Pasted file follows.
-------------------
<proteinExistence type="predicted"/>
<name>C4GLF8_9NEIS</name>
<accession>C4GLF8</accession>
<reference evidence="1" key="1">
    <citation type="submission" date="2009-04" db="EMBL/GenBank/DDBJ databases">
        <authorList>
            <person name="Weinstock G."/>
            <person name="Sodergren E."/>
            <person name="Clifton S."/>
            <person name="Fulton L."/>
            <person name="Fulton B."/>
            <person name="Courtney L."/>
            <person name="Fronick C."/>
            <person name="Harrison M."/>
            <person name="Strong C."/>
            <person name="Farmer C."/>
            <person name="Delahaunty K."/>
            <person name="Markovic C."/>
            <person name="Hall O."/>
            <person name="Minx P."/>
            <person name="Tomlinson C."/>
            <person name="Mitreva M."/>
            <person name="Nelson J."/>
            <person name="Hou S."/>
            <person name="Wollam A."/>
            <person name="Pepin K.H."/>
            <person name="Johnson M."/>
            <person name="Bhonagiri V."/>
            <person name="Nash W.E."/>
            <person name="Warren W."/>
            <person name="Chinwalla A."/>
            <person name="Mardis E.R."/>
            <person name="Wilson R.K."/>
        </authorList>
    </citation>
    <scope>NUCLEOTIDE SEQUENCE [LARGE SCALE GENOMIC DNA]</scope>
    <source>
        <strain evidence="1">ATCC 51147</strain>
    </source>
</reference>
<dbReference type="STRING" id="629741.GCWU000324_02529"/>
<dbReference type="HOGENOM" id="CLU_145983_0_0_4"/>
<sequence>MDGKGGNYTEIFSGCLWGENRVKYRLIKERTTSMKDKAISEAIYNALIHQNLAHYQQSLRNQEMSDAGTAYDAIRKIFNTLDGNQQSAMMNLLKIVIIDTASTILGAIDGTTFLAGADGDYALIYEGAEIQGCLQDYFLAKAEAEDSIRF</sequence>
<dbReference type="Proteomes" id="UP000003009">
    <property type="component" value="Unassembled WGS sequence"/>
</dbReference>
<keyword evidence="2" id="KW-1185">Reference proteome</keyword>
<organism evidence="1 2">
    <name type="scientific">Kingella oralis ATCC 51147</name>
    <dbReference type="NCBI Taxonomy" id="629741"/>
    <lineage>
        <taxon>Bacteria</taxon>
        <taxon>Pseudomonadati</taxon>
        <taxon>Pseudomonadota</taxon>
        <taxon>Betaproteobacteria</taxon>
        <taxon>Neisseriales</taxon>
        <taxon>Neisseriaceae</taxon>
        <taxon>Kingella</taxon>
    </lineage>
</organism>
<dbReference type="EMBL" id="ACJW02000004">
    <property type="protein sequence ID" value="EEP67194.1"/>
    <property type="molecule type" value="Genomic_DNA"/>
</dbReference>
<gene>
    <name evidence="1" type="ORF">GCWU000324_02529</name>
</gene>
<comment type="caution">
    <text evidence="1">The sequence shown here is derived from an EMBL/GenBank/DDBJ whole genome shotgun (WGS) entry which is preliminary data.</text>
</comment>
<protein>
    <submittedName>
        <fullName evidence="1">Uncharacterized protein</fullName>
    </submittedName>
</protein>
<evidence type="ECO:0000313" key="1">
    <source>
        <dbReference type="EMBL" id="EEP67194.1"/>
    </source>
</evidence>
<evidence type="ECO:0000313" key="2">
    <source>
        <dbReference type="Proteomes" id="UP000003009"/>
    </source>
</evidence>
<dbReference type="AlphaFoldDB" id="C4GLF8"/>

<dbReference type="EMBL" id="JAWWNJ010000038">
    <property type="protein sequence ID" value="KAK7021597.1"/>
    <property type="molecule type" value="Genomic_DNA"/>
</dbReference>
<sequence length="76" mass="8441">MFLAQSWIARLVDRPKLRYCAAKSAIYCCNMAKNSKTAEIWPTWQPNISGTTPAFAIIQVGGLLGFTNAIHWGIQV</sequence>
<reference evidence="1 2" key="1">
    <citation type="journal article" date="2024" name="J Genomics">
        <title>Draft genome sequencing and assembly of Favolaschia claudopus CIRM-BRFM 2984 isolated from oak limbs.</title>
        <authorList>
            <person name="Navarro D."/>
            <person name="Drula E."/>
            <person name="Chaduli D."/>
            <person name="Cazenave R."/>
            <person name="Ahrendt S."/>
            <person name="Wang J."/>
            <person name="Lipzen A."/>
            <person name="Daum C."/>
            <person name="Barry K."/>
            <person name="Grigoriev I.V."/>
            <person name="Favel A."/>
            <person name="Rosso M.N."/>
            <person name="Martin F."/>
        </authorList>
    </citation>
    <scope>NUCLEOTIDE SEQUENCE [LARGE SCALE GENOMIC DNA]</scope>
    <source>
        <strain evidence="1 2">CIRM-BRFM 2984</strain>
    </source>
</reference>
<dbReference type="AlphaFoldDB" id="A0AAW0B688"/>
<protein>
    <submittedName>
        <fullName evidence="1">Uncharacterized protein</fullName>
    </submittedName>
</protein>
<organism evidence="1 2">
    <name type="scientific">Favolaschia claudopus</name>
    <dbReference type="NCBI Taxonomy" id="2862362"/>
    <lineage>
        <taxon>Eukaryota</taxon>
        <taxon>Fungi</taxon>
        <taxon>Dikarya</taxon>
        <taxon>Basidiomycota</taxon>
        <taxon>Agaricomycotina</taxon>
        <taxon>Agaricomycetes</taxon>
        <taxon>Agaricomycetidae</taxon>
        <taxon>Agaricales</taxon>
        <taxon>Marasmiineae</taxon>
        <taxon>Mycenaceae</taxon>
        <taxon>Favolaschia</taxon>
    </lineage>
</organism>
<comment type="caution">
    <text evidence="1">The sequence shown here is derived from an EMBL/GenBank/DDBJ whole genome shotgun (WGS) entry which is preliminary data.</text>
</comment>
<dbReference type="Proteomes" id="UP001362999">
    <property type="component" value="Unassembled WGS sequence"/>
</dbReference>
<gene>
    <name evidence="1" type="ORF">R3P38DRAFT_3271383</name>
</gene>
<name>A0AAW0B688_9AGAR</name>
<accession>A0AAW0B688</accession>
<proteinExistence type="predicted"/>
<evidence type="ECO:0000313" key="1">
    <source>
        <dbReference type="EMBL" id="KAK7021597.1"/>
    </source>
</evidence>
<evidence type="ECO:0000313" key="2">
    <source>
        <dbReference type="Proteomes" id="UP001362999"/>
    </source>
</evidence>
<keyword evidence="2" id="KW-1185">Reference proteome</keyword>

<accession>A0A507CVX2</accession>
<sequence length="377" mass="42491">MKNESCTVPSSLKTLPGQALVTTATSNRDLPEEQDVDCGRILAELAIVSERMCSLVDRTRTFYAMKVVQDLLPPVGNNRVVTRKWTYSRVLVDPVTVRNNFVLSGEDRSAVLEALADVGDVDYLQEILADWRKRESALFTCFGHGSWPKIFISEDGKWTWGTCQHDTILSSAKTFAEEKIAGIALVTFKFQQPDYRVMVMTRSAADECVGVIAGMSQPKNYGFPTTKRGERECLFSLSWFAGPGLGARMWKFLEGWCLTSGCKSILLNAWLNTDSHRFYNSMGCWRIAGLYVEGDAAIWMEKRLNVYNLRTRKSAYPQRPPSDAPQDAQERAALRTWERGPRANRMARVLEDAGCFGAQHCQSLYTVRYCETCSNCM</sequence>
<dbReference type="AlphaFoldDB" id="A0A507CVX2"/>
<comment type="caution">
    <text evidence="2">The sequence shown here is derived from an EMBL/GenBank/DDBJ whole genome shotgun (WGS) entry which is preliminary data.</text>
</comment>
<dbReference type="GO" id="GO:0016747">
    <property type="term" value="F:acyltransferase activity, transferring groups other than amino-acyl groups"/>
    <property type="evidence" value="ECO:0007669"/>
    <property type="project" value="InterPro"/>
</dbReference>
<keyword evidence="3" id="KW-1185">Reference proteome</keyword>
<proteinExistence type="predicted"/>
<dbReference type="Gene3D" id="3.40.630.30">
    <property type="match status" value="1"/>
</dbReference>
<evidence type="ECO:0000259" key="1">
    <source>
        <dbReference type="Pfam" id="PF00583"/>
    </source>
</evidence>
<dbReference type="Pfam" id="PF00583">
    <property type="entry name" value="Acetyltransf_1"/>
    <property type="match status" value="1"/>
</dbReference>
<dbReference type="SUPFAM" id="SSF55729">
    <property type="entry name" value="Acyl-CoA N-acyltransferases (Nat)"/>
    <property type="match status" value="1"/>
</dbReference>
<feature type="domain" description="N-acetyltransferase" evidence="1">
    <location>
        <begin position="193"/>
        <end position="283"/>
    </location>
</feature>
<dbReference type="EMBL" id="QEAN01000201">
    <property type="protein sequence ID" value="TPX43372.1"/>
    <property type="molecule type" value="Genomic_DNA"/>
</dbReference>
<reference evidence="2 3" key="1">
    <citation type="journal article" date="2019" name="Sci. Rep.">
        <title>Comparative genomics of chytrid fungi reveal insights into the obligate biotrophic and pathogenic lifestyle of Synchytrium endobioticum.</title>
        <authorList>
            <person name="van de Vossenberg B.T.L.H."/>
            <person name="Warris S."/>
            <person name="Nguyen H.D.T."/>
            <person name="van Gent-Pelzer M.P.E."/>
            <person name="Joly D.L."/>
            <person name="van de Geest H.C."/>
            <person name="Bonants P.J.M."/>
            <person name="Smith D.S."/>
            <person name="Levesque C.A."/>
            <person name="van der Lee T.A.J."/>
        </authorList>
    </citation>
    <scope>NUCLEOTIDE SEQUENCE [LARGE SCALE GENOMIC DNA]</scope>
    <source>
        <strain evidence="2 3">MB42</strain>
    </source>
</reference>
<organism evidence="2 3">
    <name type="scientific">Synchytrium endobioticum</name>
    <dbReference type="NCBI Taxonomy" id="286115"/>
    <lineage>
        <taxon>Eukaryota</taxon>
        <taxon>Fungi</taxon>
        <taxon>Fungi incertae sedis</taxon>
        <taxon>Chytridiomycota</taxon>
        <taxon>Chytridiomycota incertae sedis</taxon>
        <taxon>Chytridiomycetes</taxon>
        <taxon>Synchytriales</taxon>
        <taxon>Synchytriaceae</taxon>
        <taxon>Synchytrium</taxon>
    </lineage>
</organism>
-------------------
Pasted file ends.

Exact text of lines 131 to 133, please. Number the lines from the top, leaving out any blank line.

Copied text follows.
        <taxon>Agaricomycetes</taxon>
        <taxon>Agaricomycetidae</taxon>
        <taxon>Agaricales</taxon>